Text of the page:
The prime interest rate is down, but so are bankers’ spirits and that is making it more difficult to refinance commercial loans to take advantage.
The Northwest Arkansas market, widely overbuilt in both the residential and commercial sectors, suffered another huge blow to its confidence after the May 9 failure of ANB Financial NA when federal regulators took over the $2.1 billion bank.
Shaky nerves flow naturally from bad news, said Jeff Dunn, president and CEO of Bank of Arkansas NA.
“Banks have gotten more conservative,” Dunn said. “That happens when things aren’t going so well. If you don’t have a strong deal or strong people behind it, it is difficult to get refinanced.”
The prime interest rate has fallen to 5 percent from 8.25 percent in the last 12 months as the Federal Reserve has lowered interest rates in an effort to inject liquidity into a market rocked by billion-dollar writedowns tied to subprime mortgage securities.
“The subprime mess is spilling over,” said Jeff Rauth, president of Commercial Finance Advisers Inc. of Birmingham, Mich. “For a lot of lenders that deal in the secondary market, the same buyers of the subprime bonds buy the commercial bonds.
“And even though delinquency rates on commercial loans are at historic lows, lenders that deal on that side of the business are having a tough time selling those bonds to hedge funds, pension funds, insurance companies, huge institutions like that.”
Banks that blithely dismissed risk in the heady days of 2004 and 2005 – when many of Northwest Arkansas’ most troubled mortgages both residential and commercial were written – are now obsessed with minimizing it, Rauth said.
“It comes down to how much skin [the borrower] has in the game,” Rauth said. Uncle Sam lowered rates with the idea to free up capital, but what’s really going on is the indexes are going down, but margins are going up.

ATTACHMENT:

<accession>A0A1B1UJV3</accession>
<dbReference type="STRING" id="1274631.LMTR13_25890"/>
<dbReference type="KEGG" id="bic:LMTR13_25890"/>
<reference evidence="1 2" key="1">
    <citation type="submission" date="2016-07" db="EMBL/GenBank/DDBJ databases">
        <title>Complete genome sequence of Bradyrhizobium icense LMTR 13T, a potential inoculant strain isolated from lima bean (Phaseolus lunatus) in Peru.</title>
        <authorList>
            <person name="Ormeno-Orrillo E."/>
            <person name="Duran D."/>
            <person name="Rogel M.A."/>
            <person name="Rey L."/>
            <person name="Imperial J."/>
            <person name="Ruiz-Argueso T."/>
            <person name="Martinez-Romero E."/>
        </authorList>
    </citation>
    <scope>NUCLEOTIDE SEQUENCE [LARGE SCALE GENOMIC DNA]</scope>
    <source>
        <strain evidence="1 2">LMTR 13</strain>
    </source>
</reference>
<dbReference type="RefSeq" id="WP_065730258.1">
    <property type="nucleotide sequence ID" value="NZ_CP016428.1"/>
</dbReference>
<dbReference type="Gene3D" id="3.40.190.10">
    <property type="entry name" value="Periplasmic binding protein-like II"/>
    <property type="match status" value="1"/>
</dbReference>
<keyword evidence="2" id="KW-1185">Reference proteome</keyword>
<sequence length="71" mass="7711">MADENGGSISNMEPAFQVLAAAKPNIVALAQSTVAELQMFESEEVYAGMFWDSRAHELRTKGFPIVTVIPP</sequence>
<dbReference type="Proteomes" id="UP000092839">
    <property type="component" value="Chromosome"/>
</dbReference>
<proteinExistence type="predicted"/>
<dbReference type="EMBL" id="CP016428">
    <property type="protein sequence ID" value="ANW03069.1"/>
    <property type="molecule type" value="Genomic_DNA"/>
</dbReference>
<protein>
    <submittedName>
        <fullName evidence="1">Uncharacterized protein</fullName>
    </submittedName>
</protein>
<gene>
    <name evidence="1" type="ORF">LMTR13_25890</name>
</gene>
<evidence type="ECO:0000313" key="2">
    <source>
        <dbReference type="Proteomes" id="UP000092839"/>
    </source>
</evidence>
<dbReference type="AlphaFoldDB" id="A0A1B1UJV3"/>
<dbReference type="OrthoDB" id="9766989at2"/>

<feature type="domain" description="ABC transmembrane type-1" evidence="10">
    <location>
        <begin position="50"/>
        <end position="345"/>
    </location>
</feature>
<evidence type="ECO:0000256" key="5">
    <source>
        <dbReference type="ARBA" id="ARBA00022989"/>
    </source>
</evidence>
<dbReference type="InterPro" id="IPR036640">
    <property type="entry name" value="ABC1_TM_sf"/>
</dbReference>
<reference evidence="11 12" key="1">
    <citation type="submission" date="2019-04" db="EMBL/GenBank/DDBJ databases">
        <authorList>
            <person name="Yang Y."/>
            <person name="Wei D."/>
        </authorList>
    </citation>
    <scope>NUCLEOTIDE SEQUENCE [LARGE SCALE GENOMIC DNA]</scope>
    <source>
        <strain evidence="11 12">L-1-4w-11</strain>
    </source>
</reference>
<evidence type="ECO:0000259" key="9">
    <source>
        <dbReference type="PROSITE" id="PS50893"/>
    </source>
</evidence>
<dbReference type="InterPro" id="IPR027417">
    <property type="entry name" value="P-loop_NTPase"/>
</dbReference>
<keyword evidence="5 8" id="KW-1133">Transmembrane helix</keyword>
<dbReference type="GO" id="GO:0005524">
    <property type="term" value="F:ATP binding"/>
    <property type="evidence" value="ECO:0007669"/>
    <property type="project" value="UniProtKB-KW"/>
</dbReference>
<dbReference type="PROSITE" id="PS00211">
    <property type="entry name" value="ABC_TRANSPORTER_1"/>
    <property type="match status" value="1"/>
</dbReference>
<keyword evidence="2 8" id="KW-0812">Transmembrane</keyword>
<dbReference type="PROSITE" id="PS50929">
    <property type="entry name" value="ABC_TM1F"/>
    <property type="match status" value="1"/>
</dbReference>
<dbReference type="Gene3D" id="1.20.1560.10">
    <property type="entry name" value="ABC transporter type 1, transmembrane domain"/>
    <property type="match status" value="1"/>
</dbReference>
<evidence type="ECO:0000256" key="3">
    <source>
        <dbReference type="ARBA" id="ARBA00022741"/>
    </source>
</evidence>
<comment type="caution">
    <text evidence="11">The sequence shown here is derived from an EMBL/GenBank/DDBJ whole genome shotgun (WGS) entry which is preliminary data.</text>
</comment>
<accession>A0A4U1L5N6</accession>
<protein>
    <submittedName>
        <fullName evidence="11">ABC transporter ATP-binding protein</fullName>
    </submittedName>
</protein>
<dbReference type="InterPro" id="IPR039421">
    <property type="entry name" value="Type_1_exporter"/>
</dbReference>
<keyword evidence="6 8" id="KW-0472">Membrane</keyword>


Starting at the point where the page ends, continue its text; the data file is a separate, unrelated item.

“So rates for borrowers are basically the same.”
Dunn said refinancing to the prime rate carries the risk of raising red flags with regulators if the interest rate is below the market value.
“If the market is 7 [percent] and you modify the loan terms to below market to make it work and start loosening up the structure, that could increase scrutiny from banking regulators,” Dunn said.
Rauth reports widely varying quotes on commercial loan applications by as much as 2.5 percent compared to the usual difference in rates of just 0.3 percent.
“It’s hard to make sense of what’s going on,” Rauth said.
Rauth said owner-occupied property, in which the borrower’s business occupies 51 percent or more of the building, are easier to refinance especially with Small Business Administration loans. An owner-occupier can still get loans through the 504 or 7a loans, which respectively cover loans from $2 million to $7 million and from $400,000 to $2 million.
Rauth reports 90 percent financing available with rates in the 6 percent to 7 percent range and lenders are more willing to take on the risk with the U.S. Government guaranteeing the loan.
But banks are running from raw land and speculative deals. If a project doesn’t have cash flow and a borrower doesn’t have a secondary source of repayment, refinancing options, if any, are limited.
“If you have a project that has cash flow, the market on the commercial side has lots of opportunities,” said Gary Head, chairman and CEO of Signature Bank of Arkansas.